Forget your visions of budget supermarkets selling cheap no-brand essentials; chains like Aldi and Lidl are keen to take a bite out of the luxury market too.
Both supermarkets have won awards for products you might not expect at a budget price, including champagne and other wines, cheese and meats. Very often they come top of blind taste tests, beating top luxury brands despite the lower prices.
So it was interesting to see that Aldi has expanded its “premium tier food range”, or as the press release put it “posh nosh”.
The brand has increased its luxury offering in 2015 to offer steak, smoked salmon, luxury cheeses and more.
And according to a brand spokesperson, this means that customers can buy cut-price luxury, as well as essentials.
But I wondered if that was true and decided to run a taste test of my own pitting Marks and Spencer’s 'not just food' against Aldi’s ‘specially selected’ luxury brands, to see which was better value. Here’s what I found…
First bite is with the wallet
It’s pretty obvious that you can buy wondrous luxury food for an expensive price, but that does always stick slightly in my throat.
So how did the Aldi and M&S prices match up? I chose the most similar products I could, testing only those luxury items that had been sourced and prepared comparably. For example, I bought Scottish salmon at both shops and steaks of similar weight and shape. Here’s how the prices compared:
|Product||Aldi price||M&S price||Price difference|
|Sirloin steak||£26.39/kg |
(£5.99 for individual steak)
(£8 for individual steak)
|£4.41 cheaper at Aldi|
|Breaded Wiltshire ham (4 slices)||£1.79||£3||£1.21 cheaper at Aldi|
|Stilton (220g)||£1.69||£2.44||75p cheaper at Aldi|
|Luxury fruit yoghurt||45p||80p||35p cheaper at Aldi|
|100g smoked Scottish salmon||£2.29||£5.50||£3.21 cheaper at Aldi|
|Total||£12.21||£19.74||£7.53 cheaper at Aldi|
So my basket of luxury treats was £7.53 more at Marks and Spencer. That’s more than 60% more expensive. But while that’s a lot, it is understandable given that one offers high-end food and one is a budget chain.
What matters is how they fair in a taste and quality test. I assembled a panel of five tasters and here’s what they had to say:
“These are both excellent steaks,” agreed my panel of meat-loving volunteer tasters. The M&S sirloin had been aged for 28 days and the Aldi one for 30 days, but both were similar sized steaks cooked rare and with little seasoning.
It was widely agreed that the M&S steak had the edge – just. The meat had a better texture and the flavour was richer. However, all agreed that the Aldi steak was delicious. “I prefer the M&S steak but I’d get to eat steak more at the Aldi price,” commented one, while another suggested that if you prefer your steak cooked longer or with a sauce then there would be no difference between the two.
One taster suggested that the M&S steak only had the edge because it had slightly more fat on it, delivering slightly more flavour.
Taste winner = M&S (just)
The M&S breaded Wiltshire ham looked more appealing and had a better colour, but the panel was divided when it came to taste.
Half preferred the M&S meat, which was slightly drier “but in a good way” and half thought the Aldi ham had the edge. No clear winner was declared, despite all the ham being consumed.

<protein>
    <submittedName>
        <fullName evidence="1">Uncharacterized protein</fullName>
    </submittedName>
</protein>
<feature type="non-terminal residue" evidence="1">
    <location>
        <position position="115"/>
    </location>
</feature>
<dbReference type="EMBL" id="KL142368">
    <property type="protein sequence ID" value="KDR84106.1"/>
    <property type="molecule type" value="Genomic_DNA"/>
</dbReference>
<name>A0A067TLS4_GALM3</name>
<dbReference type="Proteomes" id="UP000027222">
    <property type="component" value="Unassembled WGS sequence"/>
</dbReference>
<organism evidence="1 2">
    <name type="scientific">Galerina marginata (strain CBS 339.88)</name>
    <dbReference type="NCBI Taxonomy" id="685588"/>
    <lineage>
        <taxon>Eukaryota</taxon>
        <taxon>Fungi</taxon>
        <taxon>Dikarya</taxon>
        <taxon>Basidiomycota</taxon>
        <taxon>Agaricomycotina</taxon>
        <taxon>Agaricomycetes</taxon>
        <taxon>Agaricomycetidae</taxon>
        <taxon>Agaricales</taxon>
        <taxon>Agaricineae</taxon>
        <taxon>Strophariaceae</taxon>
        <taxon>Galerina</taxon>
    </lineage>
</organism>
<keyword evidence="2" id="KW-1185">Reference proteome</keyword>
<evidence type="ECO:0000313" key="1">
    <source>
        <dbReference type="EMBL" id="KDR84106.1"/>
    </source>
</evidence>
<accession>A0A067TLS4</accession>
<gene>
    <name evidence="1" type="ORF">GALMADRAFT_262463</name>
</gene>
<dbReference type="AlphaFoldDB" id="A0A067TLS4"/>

Taste winner = M&S/Aldi draw
“Creamy”, “rich”, “delicious”, and: “Why didn’t you buy biscuits?” These were the comments received on both the M&S and the ‘specially selected’ Aldi cheeses, and again, no clear winner was declared. However, on being pressed the panel decided the M&S cheese had a slight edge.
Taste winner = M&S
Luxury fruit yoghurts
We couldn’t get identical flavours to compare so this was a slightly tricky comparison. Both brands were creamy, full of fruit and flavour, and both disappeared remarkably quickly.
However, on balance the team declared the Aldi yoghurts the winner – won over by the budget supermarket’s use of a clear traffic light system to show sugar, fat and calorific content. The M&S packaging wasn’t as clear.
Taste winner = Aldi
Scottish smoked salmon
As they came out of the packets, the panel immediately commented that the Aldi salmon looked more appealing as it was much pinker than the M&S salmon.
However, the taste and texture of the pricier fish was much more delicate and so the majority of the panel preferred the M&S salmon. But one panel member was adamant that the Aldi salmon was better because it had a smokier flavour – showing the importance of trying cheaper brands yourself to find out which you personally prefer and where you can save money without sacrificing flavour.
Taste winner = M&S
So what does this mean for where we shop?
M&S had the more expensive food and overall it was also the tastiest. However, the panel of tasters were surprised at how small the differences were between some of the products when the price was so much higher.
One judge commented: “The M&S food might be 60% more expensive but I don’t think you get 60% more flavour for that. It had the edge but only just.”
Another added that she would be more willing to pay lower prices for a slightly less good product she could eat more regularly.
Budget supermarkets have already dominated the economy range market. Now it looks like they are coming for the luxury products too.
Have you compared any of these products? Do you have a tip for a particularly excellent budget bargain? Have your say using the comments below.